Give us your tired, your broke, your starving artists yearning to create freely, the wretched refuse of your corporate culture. We'll show them filmmaker Michael Dean's new documentary, D.I.Y. or DIE: How to Survive As an Independent Artist, for inspiration.
Two dozen underground icons and unknowns are given equal time in interviews where they share their thoughts on the things that motivate them to take photos, perform, draw, paint, make music and make a living outside of the mainstream entertainment machine.
Dean says he made the movie, his first feature-length project, because he wanted to see it and it didn't exist. "I had a definite idea for a story and then quickly learned filmmaking to tell that story," he says. "And the story filled a need for a lot of people."
Rather than making a literal how-to guide for people to press their own records, publish their own writing or book their own gigs, Dean explores how an independent artist survives through a defiant spirit, an insistence on creative freedom and an unstoppable desire for self-expression.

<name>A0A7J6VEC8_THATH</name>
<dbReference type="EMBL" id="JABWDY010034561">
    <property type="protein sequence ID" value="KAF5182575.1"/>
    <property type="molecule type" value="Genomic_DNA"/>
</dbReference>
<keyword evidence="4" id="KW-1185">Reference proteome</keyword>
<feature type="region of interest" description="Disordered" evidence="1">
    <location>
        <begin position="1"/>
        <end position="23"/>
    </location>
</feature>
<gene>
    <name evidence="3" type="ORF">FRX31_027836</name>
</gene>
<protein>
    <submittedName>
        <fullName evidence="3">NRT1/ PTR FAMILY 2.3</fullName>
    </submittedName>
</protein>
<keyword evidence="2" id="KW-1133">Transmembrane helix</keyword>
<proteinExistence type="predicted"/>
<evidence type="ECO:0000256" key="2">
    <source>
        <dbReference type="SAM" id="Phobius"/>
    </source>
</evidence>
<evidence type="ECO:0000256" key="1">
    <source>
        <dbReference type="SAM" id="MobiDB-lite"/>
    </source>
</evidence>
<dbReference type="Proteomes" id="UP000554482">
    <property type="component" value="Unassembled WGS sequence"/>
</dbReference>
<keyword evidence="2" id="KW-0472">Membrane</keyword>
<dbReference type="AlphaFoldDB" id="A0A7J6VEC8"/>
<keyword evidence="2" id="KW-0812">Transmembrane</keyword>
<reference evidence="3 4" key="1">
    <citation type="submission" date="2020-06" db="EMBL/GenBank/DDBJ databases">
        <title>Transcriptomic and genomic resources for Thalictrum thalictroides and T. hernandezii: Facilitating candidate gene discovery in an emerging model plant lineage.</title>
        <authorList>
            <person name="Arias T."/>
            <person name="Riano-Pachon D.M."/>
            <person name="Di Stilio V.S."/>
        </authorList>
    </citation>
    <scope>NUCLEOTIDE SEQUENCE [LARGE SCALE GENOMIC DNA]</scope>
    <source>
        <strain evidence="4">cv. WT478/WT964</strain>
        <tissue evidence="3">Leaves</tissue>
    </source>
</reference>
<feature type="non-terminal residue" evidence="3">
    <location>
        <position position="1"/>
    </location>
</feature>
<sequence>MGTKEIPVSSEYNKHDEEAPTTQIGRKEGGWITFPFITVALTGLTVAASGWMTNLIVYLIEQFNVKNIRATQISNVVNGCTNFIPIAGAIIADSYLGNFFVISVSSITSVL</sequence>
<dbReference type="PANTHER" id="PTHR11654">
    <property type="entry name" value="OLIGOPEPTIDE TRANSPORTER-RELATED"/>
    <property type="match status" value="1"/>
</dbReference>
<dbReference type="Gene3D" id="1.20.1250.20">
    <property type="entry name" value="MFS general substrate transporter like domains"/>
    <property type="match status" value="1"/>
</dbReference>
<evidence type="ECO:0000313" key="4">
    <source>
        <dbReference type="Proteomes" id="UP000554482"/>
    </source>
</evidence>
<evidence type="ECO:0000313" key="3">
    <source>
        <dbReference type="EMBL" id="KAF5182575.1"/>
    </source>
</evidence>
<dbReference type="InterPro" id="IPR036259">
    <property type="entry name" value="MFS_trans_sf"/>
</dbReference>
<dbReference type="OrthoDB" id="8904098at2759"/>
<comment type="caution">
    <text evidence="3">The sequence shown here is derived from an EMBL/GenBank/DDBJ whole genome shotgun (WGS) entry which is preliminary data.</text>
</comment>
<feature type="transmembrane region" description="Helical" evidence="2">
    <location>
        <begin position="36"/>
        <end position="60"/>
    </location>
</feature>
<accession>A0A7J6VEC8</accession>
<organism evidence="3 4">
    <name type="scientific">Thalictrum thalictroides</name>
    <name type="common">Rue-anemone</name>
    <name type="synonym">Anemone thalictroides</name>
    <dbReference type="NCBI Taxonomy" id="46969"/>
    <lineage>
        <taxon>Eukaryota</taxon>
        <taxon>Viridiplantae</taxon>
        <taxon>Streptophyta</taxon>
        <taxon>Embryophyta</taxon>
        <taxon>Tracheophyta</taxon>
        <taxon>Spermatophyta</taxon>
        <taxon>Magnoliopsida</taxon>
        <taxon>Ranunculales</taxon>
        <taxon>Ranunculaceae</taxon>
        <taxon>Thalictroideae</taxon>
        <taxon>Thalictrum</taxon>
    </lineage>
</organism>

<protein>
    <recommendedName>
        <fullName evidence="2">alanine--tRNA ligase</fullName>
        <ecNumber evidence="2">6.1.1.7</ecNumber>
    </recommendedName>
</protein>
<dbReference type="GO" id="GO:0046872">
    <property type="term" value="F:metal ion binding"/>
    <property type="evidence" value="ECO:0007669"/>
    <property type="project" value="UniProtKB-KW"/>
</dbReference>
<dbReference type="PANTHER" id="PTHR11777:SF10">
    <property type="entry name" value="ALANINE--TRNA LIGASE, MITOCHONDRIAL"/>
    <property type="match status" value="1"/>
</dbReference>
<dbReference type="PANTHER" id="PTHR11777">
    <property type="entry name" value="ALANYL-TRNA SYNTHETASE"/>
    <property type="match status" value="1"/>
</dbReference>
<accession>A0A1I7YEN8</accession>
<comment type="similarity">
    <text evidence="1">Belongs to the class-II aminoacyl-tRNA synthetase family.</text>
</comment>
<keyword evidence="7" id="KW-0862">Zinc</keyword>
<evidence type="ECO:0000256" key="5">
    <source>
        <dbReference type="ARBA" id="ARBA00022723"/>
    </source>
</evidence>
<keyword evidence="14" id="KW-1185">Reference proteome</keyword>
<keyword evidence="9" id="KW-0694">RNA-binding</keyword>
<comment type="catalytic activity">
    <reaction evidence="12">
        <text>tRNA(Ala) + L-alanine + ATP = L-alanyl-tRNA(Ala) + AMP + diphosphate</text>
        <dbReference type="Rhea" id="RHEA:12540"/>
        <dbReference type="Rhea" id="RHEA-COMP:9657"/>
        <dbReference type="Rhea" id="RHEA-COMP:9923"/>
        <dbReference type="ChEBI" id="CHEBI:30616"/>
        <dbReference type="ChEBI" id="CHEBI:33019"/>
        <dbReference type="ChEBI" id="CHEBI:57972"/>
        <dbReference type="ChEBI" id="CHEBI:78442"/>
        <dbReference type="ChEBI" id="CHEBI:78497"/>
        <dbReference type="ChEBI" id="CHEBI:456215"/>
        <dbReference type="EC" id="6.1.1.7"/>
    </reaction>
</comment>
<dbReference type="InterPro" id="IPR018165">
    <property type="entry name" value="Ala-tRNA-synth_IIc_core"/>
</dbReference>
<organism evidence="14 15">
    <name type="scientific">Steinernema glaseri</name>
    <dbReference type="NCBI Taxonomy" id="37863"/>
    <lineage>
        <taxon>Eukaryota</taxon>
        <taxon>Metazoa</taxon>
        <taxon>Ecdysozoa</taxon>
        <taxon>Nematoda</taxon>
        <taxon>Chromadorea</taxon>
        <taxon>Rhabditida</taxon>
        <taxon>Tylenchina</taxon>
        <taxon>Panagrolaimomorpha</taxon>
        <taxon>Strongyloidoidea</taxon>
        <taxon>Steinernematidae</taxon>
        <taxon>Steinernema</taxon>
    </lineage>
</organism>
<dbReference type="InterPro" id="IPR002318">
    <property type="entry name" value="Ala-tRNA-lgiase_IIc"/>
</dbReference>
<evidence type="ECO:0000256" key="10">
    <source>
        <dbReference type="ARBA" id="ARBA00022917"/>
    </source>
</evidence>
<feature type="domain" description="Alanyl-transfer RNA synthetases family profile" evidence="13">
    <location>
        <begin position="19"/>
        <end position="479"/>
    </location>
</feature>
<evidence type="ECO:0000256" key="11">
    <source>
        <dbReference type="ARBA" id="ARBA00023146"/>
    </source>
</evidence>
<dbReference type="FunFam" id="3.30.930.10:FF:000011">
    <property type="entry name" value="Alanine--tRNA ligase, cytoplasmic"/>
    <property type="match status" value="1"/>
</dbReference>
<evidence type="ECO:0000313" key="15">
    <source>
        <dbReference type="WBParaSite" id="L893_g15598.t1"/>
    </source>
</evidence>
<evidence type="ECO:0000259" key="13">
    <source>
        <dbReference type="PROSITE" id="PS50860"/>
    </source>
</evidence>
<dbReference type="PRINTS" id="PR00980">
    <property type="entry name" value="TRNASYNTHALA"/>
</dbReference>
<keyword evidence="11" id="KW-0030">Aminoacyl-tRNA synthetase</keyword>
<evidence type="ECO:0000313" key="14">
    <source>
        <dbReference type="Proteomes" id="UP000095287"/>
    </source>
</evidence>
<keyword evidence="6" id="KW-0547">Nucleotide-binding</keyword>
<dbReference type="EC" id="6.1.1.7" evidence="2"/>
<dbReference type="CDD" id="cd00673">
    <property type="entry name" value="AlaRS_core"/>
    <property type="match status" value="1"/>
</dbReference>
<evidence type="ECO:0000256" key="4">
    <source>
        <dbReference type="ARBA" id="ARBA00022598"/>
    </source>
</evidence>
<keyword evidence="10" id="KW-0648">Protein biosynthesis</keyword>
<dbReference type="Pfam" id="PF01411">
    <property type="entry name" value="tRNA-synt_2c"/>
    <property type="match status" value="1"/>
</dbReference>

Dean downplays the celebrity of some of his subjects, although many of the people he interviews are cultural revolutionaries.
"I've heard it said, Not many people bought the Velvet Underground's album, but everyone who did started a band.' I was going after people like that, but even less known," says Dean. "J. Mascis is who Kurt Cobain wanted to be when he grew up. Ron Asheton is broke, but invented the punk guitar sound that's on every record you listen to. Lydia Lunch is the reason young girls still wear black. Richard Kern is the reason that hand-held camera work is so big in Hollywood and on MTV, and he's never worked for either. Jim Thirlwell invented industrial rock. A lot of people haven't heard of these people, but we've certainly heard their influence."
This film gives them credit that's long overdue.